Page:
Description: The wave nature of particles is rarely seen in nature. One reason is their very short de Broglie wavelengths in most situations. However, even with wavelengths close to the size of their surroundings, they couple to their environment, e.g. by gravity, Coulomb interaction, or thermal radiation. These couplings shift the phase of the waves, often in an uncontrolled way, hence yielding varying amounts of decoherence i.e. loss of phase integrity. Decoherence is thought to be a main cause of the transition from quantum to classical behavior. How much interaction is necessary and how big an environment is needed to induce the onset of classical behavior? Here we show that a photoelectron and two protons form a minimum particle/slit system, and that a minimum environment can be no more than a single additional electron. We observe interference 'fringes' in the angular distribution of a single electron and the loss of fringe visibility caused by its Coulomb interaction with a second electron. While, at the same time, the correlated momenta of the entangled electron pair continue to exhibit quantum interference.
Date: September 18, 2007
Creator: Akoury , D.; Kreidi, K.; Jahnke , T.; Weber, Th.; Staudte , A.; Schoffler, M. et al.
Partner: UNT Libraries Government Documents Department

Hydrogen Technical Analysis -- Dissemination of Information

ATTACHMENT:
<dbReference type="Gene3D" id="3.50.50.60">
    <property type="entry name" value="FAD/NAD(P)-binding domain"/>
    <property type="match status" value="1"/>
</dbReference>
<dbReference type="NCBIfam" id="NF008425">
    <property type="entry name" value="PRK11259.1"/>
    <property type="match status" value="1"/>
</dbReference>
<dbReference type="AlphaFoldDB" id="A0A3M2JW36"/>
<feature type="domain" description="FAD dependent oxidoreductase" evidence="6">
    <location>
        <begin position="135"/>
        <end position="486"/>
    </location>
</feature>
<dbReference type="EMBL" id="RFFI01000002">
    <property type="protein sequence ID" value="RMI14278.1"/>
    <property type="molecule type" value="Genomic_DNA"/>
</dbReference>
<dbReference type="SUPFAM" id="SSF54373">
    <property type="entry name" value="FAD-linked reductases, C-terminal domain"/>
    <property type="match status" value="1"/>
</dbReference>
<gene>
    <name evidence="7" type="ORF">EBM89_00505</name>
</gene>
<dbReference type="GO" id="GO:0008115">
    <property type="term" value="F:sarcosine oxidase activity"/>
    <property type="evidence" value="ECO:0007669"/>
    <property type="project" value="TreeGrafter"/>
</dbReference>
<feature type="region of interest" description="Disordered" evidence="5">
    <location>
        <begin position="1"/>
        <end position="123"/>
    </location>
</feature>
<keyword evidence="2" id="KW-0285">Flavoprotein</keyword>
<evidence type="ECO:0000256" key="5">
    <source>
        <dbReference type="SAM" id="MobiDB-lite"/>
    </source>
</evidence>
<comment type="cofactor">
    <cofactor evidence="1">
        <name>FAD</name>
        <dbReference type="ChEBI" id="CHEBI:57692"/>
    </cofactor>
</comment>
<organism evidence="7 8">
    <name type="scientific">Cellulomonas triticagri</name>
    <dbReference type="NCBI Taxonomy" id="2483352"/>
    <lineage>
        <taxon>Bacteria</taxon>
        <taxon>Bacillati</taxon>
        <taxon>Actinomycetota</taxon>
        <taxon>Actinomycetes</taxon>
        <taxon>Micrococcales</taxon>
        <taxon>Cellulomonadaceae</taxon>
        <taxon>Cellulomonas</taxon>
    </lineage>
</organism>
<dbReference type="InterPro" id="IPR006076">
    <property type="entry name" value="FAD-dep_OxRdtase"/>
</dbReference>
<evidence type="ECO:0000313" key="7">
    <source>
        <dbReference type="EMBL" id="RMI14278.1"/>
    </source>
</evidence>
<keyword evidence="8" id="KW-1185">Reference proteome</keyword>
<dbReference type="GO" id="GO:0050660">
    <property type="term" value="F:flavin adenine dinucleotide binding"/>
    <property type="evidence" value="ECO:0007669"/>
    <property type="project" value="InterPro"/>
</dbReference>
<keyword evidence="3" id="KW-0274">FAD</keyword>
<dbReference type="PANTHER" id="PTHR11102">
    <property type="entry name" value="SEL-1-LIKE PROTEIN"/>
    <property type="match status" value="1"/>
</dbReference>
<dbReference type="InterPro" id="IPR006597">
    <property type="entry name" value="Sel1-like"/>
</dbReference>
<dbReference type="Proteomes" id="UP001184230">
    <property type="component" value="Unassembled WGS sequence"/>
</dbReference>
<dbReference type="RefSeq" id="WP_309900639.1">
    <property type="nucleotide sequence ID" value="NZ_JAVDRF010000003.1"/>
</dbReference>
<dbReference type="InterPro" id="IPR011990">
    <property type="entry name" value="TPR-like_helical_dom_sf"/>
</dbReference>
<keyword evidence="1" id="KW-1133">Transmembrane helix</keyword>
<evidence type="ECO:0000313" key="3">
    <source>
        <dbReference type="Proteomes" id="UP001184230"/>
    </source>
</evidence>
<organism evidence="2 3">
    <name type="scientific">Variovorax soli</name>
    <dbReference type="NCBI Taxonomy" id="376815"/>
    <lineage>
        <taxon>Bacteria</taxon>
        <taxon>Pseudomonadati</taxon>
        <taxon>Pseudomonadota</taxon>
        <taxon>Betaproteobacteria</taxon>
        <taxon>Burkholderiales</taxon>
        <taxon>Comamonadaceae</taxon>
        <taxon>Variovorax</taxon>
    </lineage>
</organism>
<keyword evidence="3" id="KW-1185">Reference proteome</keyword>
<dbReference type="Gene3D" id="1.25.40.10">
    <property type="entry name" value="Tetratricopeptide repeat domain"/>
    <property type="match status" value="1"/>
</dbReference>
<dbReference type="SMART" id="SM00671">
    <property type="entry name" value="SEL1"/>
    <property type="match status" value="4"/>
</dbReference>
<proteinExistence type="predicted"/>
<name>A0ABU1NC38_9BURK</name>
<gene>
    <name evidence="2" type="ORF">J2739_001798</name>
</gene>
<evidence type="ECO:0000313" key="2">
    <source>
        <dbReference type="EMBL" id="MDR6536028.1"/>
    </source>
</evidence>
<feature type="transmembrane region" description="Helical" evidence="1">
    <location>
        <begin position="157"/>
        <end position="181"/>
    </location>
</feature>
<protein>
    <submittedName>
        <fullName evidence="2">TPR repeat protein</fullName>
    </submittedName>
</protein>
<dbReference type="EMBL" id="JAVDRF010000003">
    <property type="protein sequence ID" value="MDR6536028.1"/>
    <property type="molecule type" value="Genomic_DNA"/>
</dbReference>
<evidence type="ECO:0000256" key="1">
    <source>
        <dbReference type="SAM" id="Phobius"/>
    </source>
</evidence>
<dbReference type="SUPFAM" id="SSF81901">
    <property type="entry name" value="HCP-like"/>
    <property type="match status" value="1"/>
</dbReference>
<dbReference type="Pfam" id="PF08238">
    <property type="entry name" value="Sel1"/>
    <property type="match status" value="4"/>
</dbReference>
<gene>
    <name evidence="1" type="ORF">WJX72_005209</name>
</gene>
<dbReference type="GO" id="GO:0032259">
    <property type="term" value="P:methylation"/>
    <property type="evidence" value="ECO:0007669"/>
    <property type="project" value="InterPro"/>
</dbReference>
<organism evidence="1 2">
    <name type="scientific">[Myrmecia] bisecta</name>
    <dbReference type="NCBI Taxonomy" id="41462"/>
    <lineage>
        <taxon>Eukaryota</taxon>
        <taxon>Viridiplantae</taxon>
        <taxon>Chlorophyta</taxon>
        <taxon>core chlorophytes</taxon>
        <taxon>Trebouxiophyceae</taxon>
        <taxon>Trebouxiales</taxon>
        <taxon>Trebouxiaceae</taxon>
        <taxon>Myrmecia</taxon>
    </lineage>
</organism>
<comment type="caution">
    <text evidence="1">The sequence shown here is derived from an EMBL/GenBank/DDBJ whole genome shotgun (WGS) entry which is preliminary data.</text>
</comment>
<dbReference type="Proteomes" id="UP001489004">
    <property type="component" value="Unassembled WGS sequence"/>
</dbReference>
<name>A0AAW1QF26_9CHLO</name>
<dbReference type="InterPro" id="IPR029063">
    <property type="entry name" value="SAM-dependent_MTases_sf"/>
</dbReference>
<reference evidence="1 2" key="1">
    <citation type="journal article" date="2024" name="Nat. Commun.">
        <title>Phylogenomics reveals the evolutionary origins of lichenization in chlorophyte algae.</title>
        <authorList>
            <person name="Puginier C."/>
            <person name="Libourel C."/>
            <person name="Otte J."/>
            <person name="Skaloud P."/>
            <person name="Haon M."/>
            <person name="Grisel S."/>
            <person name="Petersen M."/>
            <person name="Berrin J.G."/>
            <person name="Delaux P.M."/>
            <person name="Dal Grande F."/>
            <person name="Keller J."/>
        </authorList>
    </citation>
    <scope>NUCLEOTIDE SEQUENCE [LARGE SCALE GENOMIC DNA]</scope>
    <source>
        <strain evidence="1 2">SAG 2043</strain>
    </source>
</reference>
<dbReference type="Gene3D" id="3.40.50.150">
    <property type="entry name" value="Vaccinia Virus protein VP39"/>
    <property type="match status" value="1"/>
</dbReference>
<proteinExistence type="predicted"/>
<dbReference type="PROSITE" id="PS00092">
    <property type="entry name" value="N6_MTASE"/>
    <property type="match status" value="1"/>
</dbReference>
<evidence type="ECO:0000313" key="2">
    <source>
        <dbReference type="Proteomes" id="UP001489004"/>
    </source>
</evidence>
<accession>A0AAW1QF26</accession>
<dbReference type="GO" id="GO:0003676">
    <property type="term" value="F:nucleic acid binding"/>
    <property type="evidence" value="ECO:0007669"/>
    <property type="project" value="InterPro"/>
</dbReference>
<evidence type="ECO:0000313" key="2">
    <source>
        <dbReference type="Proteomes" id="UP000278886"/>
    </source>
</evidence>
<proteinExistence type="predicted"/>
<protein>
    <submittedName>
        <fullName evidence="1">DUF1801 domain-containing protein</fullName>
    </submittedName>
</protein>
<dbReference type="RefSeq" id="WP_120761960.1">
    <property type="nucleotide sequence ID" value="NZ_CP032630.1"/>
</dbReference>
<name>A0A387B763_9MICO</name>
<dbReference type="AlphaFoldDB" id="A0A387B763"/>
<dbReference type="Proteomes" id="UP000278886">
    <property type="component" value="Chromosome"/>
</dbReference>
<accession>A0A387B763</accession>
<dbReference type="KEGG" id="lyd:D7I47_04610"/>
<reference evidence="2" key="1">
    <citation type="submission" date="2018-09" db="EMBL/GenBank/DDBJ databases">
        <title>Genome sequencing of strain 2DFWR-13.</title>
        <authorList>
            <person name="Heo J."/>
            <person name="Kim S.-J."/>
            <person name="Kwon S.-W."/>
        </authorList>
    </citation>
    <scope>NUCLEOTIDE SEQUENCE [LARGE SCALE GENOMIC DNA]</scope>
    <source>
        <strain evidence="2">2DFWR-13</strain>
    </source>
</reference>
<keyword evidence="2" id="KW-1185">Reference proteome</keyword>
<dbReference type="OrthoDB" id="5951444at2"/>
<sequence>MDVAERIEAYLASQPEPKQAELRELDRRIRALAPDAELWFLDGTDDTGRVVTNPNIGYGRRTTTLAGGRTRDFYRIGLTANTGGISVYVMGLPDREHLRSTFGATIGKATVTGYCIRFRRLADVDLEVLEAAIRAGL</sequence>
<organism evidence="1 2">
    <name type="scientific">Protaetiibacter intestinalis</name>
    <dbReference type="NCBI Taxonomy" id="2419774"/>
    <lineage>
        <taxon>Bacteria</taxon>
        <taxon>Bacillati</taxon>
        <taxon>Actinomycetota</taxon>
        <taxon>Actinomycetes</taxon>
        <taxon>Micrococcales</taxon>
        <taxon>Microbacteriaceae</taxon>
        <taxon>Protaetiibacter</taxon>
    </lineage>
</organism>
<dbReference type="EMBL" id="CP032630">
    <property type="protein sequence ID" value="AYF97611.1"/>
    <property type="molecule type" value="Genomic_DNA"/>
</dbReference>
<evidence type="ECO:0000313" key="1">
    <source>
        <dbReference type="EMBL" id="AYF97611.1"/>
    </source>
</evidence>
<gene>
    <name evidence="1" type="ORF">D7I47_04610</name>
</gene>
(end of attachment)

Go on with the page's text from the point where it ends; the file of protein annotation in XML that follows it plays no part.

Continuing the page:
Description: SENTECH is a small energy and environmental consulting firm providing technical, analytical, and communications solutions to technology management issues. The activities proposed by SENTECH focused on gathering and developing communications materials and information, and various dissemination activities to present the benefits of hydrogen energy to a broad audience while at the same time establishing permanent communications channels to enable continued two-way dialog with these audiences in future years. Effective communications and information dissemination is critical to the acceptance of new technology. Hydrogen technologies face the additional challenge of safety preconceptions formed primarily as a result of the crash of the Hindenburg. Effective communications play a key role in all aspects of human interaction, and will help to overcome the perceptual barriers, whether of safety, economics, or benefits. As originally proposed SENTECH identified three distinct information dissemination activities to address three distinct but important audiences; these formed the basis for the task structure used in phases 1 and 2. The tasks were: (1) Print information--Brochures that target the certain segment of the population and will be distributed via relevant technical conferences and traditional distribution channels. (2) Face-to-face meetings--With industries identified to have a stake in hydrogen energy. The three industry audiences are architect/engineering firms, renewable energy firms, and energy companies that have not made a commitment to hydrogen (3) Educational Forums--The final audience is students--the future engineers, technicians, and energy consumers. SENTECH will expand on its previous educational work in this area. The communications activities proposed by SENTECH and completed as a result of this cooperative agreement was designed to compliment the research and development work funded by the DOE by presenting the technical achievements and validations of hydrogen energy technologies to non-traditional audiences. These activities were also designed to raise the visibility of the DOE Hydrogen Program to new audiences ...